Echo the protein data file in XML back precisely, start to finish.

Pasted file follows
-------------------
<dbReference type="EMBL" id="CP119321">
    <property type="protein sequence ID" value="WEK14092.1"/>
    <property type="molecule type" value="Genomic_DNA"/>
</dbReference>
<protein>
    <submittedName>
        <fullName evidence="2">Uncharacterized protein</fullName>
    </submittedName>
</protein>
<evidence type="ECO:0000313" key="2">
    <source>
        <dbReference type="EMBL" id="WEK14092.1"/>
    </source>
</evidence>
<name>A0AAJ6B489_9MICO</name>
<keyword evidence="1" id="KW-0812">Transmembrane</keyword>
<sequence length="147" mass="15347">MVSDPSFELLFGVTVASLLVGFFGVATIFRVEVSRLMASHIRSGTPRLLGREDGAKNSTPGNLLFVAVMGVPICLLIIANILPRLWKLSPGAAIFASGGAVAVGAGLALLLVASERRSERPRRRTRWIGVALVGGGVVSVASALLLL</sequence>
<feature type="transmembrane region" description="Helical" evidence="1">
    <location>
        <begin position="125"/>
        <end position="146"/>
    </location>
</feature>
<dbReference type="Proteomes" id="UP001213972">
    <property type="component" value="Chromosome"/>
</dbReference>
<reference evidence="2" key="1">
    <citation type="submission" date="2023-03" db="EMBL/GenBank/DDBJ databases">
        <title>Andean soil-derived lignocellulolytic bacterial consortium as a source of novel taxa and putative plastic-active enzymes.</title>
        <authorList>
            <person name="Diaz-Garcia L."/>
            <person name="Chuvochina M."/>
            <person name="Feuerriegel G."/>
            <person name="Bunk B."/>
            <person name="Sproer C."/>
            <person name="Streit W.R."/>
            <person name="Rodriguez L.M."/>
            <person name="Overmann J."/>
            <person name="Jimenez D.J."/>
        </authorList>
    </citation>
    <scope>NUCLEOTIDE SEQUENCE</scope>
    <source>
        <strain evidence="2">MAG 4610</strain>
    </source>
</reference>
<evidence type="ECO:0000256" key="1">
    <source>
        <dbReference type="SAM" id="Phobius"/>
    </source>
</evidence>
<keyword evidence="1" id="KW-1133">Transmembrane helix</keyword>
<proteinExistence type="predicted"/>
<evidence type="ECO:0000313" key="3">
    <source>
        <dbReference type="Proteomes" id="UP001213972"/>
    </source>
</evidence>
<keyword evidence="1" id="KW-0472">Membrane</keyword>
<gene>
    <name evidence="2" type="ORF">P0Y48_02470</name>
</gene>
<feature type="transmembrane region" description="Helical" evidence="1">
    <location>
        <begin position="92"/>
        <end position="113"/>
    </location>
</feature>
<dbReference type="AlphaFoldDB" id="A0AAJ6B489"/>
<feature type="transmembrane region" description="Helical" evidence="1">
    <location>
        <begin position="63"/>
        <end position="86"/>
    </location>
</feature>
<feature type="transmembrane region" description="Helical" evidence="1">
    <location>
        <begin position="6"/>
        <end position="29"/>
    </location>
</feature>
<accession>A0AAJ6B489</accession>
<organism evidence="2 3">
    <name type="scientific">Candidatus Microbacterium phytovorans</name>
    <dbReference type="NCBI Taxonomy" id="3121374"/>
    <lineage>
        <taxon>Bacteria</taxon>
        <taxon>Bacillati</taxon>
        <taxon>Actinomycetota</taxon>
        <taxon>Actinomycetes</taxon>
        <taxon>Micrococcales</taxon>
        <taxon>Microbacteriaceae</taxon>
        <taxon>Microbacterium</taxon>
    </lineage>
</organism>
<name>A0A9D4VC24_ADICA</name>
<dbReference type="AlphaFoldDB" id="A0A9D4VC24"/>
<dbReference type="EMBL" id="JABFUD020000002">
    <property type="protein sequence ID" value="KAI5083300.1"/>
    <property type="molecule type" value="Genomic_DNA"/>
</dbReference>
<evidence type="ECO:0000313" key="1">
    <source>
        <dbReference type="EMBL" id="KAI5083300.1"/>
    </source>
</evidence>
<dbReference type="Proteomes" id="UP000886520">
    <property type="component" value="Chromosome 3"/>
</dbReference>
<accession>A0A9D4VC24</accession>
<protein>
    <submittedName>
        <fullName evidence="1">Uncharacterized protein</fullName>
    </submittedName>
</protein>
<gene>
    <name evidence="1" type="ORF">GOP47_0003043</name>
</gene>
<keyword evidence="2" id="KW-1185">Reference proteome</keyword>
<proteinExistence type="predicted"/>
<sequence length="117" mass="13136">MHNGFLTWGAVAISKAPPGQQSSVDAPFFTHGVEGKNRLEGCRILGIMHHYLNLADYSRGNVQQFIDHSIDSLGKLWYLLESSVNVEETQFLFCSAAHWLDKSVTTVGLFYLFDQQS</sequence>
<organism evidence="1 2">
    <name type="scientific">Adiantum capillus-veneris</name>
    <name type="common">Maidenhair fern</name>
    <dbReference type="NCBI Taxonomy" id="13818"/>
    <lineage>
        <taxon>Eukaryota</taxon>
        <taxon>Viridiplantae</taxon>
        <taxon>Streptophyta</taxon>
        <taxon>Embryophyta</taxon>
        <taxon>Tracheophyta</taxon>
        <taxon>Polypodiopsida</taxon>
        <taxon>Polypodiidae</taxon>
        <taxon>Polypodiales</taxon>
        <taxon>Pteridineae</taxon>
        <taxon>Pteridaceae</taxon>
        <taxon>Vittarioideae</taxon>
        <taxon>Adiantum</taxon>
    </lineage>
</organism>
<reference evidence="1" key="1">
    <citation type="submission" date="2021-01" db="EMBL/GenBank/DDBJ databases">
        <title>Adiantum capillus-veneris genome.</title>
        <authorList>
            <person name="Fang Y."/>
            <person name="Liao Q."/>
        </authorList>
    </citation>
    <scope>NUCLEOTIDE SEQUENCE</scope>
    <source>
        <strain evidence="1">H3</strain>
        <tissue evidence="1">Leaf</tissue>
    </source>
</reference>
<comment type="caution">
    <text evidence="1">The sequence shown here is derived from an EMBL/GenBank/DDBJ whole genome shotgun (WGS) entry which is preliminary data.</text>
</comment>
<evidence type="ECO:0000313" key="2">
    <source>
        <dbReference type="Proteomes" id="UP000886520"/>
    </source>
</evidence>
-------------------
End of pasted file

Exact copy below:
<dbReference type="EMBL" id="CP119321">
    <property type="protein sequence ID" value="WEK14092.1"/>
    <property type="molecule type" value="Genomic_DNA"/>
</dbReference>
<protein>
    <submittedName>
        <fullName evidence="2">Uncharacterized protein</fullName>
    </submittedName>
</protein>
<evidence type="ECO:0000313" key="2">
    <source>
        <dbReference type="EMBL" id="WEK14092.1"/>
    </source>
</evidence>
<name>A0AAJ6B489_9MICO</name>
<keyword evidence="1" id="KW-0812">Transmembrane</keyword>
<sequence length="147" mass="15347">MVSDPSFELLFGVTVASLLVGFFGVATIFRVEVSRLMASHIRSGTPRLLGREDGAKNSTPGNLLFVAVMGVPICLLIIANILPRLWKLSPGAAIFASGGAVAVGAGLALLLVASERRSERPRRRTRWIGVALVGGGVVSVASALLLL</sequence>
<feature type="transmembrane region" description="Helical" evidence="1">
    <location>
        <begin position="125"/>
        <end position="146"/>
    </location>
</feature>
<dbReference type="Proteomes" id="UP001213972">
    <property type="component" value="Chromosome"/>
</dbReference>
<reference evidence="2" key="1">
    <citation type="submission" date="2023-03" db="EMBL/GenBank/DDBJ databases">
        <title>Andean soil-derived lignocellulolytic bacterial consortium as a source of novel taxa and putative plastic-active enzymes.</title>
        <authorList>
            <person name="Diaz-Garcia L."/>
            <person name="Chuvochina M."/>
            <person name="Feuerriegel G."/>
            <person name="Bunk B."/>
            <person name="Sproer C."/>
            <person name="Streit W.R."/>
            <person name="Rodriguez L.M."/>
            <person name="Overmann J."/>
            <person name="Jimenez D.J."/>
        </authorList>
    </citation>
    <scope>NUCLEOTIDE SEQUENCE</scope>
    <source>
        <strain evidence="2">MAG 4610</strain>
    </source>
</reference>
<evidence type="ECO:0000256" key="1">
    <source>
        <dbReference type="SAM" id="Phobius"/>
    </source>
</evidence>
<keyword evidence="1" id="KW-1133">Transmembrane helix</keyword>
<proteinExistence type="predicted"/>
<evidence type="ECO:0000313" key="3">
    <source>
        <dbReference type="Proteomes" id="UP001213972"/>
    </source>
</evidence>
<keyword evidence="1" id="KW-0472">Membrane</keyword>
<gene>
    <name evidence="2" type="ORF">P0Y48_02470</name>
</gene>
<feature type="transmembrane region" description="Helical" evidence="1">
    <location>
        <begin position="92"/>
        <end position="113"/>
    </location>
</feature>
<dbReference type="AlphaFoldDB" id="A0AAJ6B489"/>
<feature type="transmembrane region" description="Helical" evidence="1">
    <location>
        <begin position="63"/>
        <end position="86"/>
    </location>
</feature>
<feature type="transmembrane region" description="Helical" evidence="1">
    <location>
        <begin position="6"/>
        <end position="29"/>
    </location>
</feature>
<accession>A0AAJ6B489</accession>
<organism evidence="2 3">
    <name type="scientific">Candidatus Microbacterium phytovorans</name>
    <dbReference type="NCBI Taxonomy" id="3121374"/>
    <lineage>
        <taxon>Bacteria</taxon>
        <taxon>Bacillati</taxon>
        <taxon>Actinomycetota</taxon>
        <taxon>Actinomycetes</taxon>
        <taxon>Micrococcales</taxon>
        <taxon>Microbacteriaceae</taxon>
        <taxon>Microbacterium</taxon>
    </lineage>
</organism>
<name>A0A9D4VC24_ADICA</name>
<dbReference type="AlphaFoldDB" id="A0A9D4VC24"/>
<dbReference type="EMBL" id="JABFUD020000002">
    <property type="protein sequence ID" value="KAI5083300.1"/>
    <property type="molecule type" value="Genomic_DNA"/>
</dbReference>
<evidence type="ECO:0000313" key="1">
    <source>
        <dbReference type="EMBL" id="KAI5083300.1"/>
    </source>
</evidence>
<dbReference type="Proteomes" id="UP000886520">
    <property type="component" value="Chromosome 3"/>
</dbReference>
<accession>A0A9D4VC24</accession>
<protein>
    <submittedName>
        <fullName evidence="1">Uncharacterized protein</fullName>
    </submittedName>
</protein>
<gene>
    <name evidence="1" type="ORF">GOP47_0003043</name>
</gene>
<keyword evidence="2" id="KW-1185">Reference proteome</keyword>
<proteinExistence type="predicted"/>
<sequence length="117" mass="13136">MHNGFLTWGAVAISKAPPGQQSSVDAPFFTHGVEGKNRLEGCRILGIMHHYLNLADYSRGNVQQFIDHSIDSLGKLWYLLESSVNVEETQFLFCSAAHWLDKSVTTVGLFYLFDQQS</sequence>
<organism evidence="1 2">
    <name type="scientific">Adiantum capillus-veneris</name>
    <name type="common">Maidenhair fern</name>
    <dbReference type="NCBI Taxonomy" id="13818"/>
    <lineage>
        <taxon>Eukaryota</taxon>
        <taxon>Viridiplantae</taxon>
        <taxon>Streptophyta</taxon>
        <taxon>Embryophyta</taxon>
        <taxon>Tracheophyta</taxon>
        <taxon>Polypodiopsida</taxon>
        <taxon>Polypodiidae</taxon>
        <taxon>Polypodiales</taxon>
        <taxon>Pteridineae</taxon>
        <taxon>Pteridaceae</taxon>
        <taxon>Vittarioideae</taxon>
        <taxon>Adiantum</taxon>
    </lineage>
</organism>
<reference evidence="1" key="1">
    <citation type="submission" date="2021-01" db="EMBL/GenBank/DDBJ databases">
        <title>Adiantum capillus-veneris genome.</title>
        <authorList>
            <person name="Fang Y."/>
            <person name="Liao Q."/>
        </authorList>
    </citation>
    <scope>NUCLEOTIDE SEQUENCE</scope>
    <source>
        <strain evidence="1">H3</strain>
        <tissue evidence="1">Leaf</tissue>
    </source>
</reference>
<comment type="caution">
    <text evidence="1">The sequence shown here is derived from an EMBL/GenBank/DDBJ whole genome shotgun (WGS) entry which is preliminary data.</text>
</comment>
<evidence type="ECO:0000313" key="2">
    <source>
        <dbReference type="Proteomes" id="UP000886520"/>
    </source>
</evidence>